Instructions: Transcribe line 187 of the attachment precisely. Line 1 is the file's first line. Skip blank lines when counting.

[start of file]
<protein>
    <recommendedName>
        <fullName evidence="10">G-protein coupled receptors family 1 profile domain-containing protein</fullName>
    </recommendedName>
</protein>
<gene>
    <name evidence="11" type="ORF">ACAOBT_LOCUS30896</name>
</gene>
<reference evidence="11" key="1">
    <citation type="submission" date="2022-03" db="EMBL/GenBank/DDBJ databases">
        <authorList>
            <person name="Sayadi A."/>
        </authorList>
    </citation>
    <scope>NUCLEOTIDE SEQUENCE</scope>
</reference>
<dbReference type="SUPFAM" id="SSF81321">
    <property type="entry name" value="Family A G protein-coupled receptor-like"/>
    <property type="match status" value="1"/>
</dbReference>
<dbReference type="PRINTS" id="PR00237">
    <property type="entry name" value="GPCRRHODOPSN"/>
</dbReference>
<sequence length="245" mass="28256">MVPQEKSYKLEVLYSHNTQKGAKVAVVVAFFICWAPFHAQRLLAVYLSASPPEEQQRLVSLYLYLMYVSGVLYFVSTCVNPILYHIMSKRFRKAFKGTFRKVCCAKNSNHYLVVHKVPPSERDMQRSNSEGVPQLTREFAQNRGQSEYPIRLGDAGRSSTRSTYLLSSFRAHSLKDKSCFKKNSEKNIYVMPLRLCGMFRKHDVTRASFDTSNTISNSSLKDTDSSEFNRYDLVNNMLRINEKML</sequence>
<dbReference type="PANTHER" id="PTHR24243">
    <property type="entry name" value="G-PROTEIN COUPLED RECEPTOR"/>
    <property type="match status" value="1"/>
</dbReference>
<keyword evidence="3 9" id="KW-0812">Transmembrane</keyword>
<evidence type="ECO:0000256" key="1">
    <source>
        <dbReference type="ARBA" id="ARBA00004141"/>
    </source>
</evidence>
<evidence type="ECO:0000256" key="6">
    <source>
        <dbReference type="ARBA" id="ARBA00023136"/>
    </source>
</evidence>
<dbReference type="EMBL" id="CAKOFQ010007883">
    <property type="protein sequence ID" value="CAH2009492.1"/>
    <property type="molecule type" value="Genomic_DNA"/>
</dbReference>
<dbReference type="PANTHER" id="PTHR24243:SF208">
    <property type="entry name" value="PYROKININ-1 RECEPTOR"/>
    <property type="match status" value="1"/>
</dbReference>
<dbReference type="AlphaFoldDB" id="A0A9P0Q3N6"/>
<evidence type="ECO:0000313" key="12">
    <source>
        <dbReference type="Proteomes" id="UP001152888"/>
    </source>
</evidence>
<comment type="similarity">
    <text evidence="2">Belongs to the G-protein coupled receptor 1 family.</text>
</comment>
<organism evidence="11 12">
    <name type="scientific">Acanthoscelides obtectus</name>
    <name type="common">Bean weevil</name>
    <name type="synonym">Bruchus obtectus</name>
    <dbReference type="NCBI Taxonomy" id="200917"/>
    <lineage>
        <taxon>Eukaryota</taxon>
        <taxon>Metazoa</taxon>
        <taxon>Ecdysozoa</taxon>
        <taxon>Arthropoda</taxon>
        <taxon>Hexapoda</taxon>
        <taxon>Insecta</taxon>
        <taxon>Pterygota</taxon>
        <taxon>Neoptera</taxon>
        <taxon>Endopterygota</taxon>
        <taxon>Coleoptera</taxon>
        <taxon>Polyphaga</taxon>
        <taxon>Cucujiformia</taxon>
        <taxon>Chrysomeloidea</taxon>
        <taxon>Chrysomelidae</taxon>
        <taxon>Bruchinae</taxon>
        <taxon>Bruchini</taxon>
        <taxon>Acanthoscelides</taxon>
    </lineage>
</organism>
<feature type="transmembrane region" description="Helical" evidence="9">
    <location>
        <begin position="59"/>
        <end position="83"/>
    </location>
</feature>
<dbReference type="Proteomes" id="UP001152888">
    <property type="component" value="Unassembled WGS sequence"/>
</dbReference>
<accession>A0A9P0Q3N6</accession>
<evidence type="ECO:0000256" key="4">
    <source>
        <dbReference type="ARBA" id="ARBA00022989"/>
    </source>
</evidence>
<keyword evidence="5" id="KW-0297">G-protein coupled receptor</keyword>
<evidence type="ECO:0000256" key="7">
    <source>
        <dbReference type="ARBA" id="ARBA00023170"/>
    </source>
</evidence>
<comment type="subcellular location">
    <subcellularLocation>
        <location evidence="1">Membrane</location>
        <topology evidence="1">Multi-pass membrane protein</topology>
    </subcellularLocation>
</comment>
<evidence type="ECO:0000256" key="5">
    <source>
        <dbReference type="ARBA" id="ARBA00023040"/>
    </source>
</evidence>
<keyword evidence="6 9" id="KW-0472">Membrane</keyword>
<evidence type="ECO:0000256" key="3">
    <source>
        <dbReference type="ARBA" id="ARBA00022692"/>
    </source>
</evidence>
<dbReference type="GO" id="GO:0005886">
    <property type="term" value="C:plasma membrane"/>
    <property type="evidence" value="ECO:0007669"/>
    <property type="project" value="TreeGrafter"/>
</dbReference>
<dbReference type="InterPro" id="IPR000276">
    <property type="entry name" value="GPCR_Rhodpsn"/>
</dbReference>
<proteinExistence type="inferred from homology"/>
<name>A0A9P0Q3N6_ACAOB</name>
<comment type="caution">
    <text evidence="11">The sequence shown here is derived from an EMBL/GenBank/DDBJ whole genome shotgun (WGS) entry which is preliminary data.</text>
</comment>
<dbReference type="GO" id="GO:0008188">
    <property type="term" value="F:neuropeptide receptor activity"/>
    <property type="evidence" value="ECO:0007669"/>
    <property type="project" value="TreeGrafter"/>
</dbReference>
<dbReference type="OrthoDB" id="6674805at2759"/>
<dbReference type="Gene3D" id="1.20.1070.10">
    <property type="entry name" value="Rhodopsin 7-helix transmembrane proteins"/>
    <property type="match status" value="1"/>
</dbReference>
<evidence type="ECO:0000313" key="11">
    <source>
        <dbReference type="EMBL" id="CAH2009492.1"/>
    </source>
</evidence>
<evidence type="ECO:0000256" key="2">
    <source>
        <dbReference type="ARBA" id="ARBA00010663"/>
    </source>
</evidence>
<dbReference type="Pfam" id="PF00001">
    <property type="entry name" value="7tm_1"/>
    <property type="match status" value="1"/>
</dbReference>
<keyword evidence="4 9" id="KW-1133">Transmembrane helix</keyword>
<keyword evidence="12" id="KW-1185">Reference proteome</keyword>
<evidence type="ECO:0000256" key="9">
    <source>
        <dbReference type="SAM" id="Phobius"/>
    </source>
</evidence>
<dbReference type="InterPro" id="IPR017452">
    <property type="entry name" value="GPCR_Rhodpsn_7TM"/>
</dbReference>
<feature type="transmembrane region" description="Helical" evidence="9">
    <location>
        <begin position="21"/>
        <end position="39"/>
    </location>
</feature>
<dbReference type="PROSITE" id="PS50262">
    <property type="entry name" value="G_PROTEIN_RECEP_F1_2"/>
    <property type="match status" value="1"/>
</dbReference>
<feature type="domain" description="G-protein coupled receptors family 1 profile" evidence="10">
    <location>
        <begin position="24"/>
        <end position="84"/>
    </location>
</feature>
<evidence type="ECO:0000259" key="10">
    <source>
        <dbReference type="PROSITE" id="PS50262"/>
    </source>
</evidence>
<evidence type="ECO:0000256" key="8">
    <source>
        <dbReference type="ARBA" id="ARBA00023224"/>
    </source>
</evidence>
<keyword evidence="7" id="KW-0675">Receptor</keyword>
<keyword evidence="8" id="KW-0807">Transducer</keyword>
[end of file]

</evidence>